It’s official: Los Angeles County has finally regained all of the 785,000 payroll jobs lost in the spring 2020 pandemic lockdown, and then some, according to state figures released Dec. 16.
L.A. County was a little late to this party: the state passed that milestone in October, while the nation recovered all the pandemic-induced job losses in July.
The figures from the state Employment Development Department also show the county’s unemployment rate held steady in November at 4.9% compared to October.
The number of Los Angeles County residents reporting they were working in November fell by 21,000 to 4,713,000, but that was offset by a corresponding drop in the labor force of 20,000 residents to 4,956,000.
Nonetheless, the rate is down from 6.9% in November of last year and way down from the pandemic lockdown peak of 21%.
The county’s labor force has shrunk by 315,000 jobs, or 6% since the level reached in February 2020, which has led to persistent labor shortages in many industries and helps explain why hiring remains brisk despite high inflation and rising interest rates.
As for the jobs milestone, the county gained 37,000 payroll jobs in November to reach 4,644,600. That’s about 24,000, or 0.5%, more jobs than were recorded in Feb. 2020, just before the pandemic lockdown hit. The November tally was just 1,100 jobs short of pre-pandemic November 2019.
The EDD also releases an adjusted figure for payroll jobs that takes into account normal seasonal variations such as holiday retail hiring; that figure showed a gain of 18,000 jobs, which is one of the largest monthly increases this year.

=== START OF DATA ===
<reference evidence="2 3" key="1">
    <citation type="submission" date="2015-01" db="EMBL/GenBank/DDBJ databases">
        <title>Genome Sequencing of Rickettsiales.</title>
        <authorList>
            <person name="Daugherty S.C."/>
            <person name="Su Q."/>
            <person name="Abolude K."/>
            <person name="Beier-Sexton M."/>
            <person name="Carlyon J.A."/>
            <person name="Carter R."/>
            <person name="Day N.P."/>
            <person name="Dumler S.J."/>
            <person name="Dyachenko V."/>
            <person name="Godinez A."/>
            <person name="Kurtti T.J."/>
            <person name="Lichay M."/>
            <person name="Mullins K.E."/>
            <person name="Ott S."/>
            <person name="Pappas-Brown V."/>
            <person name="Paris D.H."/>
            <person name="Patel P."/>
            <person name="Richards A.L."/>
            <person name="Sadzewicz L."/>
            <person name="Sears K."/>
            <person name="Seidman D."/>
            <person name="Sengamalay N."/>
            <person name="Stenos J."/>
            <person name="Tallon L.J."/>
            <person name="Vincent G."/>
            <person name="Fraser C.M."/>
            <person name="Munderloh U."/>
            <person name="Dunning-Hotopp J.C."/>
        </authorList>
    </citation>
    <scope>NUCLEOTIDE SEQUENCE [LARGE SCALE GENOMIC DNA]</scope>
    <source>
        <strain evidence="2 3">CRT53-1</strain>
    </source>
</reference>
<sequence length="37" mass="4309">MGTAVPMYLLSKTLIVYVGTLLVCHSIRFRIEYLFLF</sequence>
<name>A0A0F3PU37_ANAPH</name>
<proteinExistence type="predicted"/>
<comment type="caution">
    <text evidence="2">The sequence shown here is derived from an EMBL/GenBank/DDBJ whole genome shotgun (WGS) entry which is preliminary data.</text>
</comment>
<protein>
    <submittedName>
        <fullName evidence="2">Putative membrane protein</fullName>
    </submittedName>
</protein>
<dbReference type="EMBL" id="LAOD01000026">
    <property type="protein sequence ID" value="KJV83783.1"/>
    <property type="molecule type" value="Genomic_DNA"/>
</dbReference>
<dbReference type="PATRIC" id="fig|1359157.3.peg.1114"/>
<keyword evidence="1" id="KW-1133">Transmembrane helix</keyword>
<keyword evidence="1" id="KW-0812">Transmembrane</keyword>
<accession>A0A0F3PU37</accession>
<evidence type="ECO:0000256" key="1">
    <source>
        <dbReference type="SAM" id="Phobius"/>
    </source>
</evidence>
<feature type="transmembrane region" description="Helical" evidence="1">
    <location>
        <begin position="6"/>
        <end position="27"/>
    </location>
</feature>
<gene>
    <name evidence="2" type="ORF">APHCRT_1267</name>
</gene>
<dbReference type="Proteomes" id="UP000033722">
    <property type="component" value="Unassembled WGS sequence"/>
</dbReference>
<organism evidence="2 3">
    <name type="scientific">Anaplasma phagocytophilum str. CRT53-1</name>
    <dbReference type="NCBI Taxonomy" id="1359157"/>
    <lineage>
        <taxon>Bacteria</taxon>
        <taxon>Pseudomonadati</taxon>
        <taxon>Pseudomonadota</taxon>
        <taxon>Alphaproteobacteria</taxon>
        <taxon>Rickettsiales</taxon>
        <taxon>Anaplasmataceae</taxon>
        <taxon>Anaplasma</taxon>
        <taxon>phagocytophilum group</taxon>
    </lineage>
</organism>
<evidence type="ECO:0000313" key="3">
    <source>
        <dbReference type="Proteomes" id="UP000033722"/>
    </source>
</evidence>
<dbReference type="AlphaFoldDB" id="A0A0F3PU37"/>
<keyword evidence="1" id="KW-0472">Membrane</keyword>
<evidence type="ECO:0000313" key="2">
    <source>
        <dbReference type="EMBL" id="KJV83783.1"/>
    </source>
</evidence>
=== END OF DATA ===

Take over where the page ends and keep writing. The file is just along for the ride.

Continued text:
Payroll job gains were spread across nearly every major sector of the county’s economy in November, led by increases from October of 8,700 jobs in retail trade, 7,900 in motion picture/sound recording, 7,800 in professional/business services and 6,600 in local government K-12 education.
Only one sector saw a somewhat significant drop in payroll jobs between October and November: construction, which shed 900 jobs.
Over the past 12 months, the county gained 193,000 payroll jobs, a 4.4% increase. Health care/social assistance was the biggest gainer, with an increase of 33,400 jobs. Professional/business services came in next, with an increase of roughly 30,000 jobs. Accommodation/food services, which has until recently led the jobs recovery, came in third, adding on net roughly 28,000 jobs.
On the unemployment rate front, the 4.9% figure for November was higher than the statewide average of 4.1% and the national average of 3.7%. But that gap has been steadily closing: a year ago the county’s unemployment rate was more than 1.5 times the national rate.
The EDD also releases a city breakout of unemployment rates. The county’s two largest cities, Los Angeles and Long Beach, posted the same rate of 4.6%. Among cities with labor forces exceeding 10,000 people, Lancaster had the highest unemployment rate at 6.7%, while Lomita had the lowest at 2%.
Among cities in the San Fernando and Antelope valleys and the Santa Clarita area with more than 10,000 people in their labor forces, Palmdale had the second highest unemployment rate (6.4%) behind Lancaster, followed by Calabasas at 5.9%. Burbank had a 5.4% unemployment rate and Glendale was next with a 4.4% rate. Santa Clarita was next at 4.0% and the city of San Fernando posted the lowest unemployment rate at 3.9%.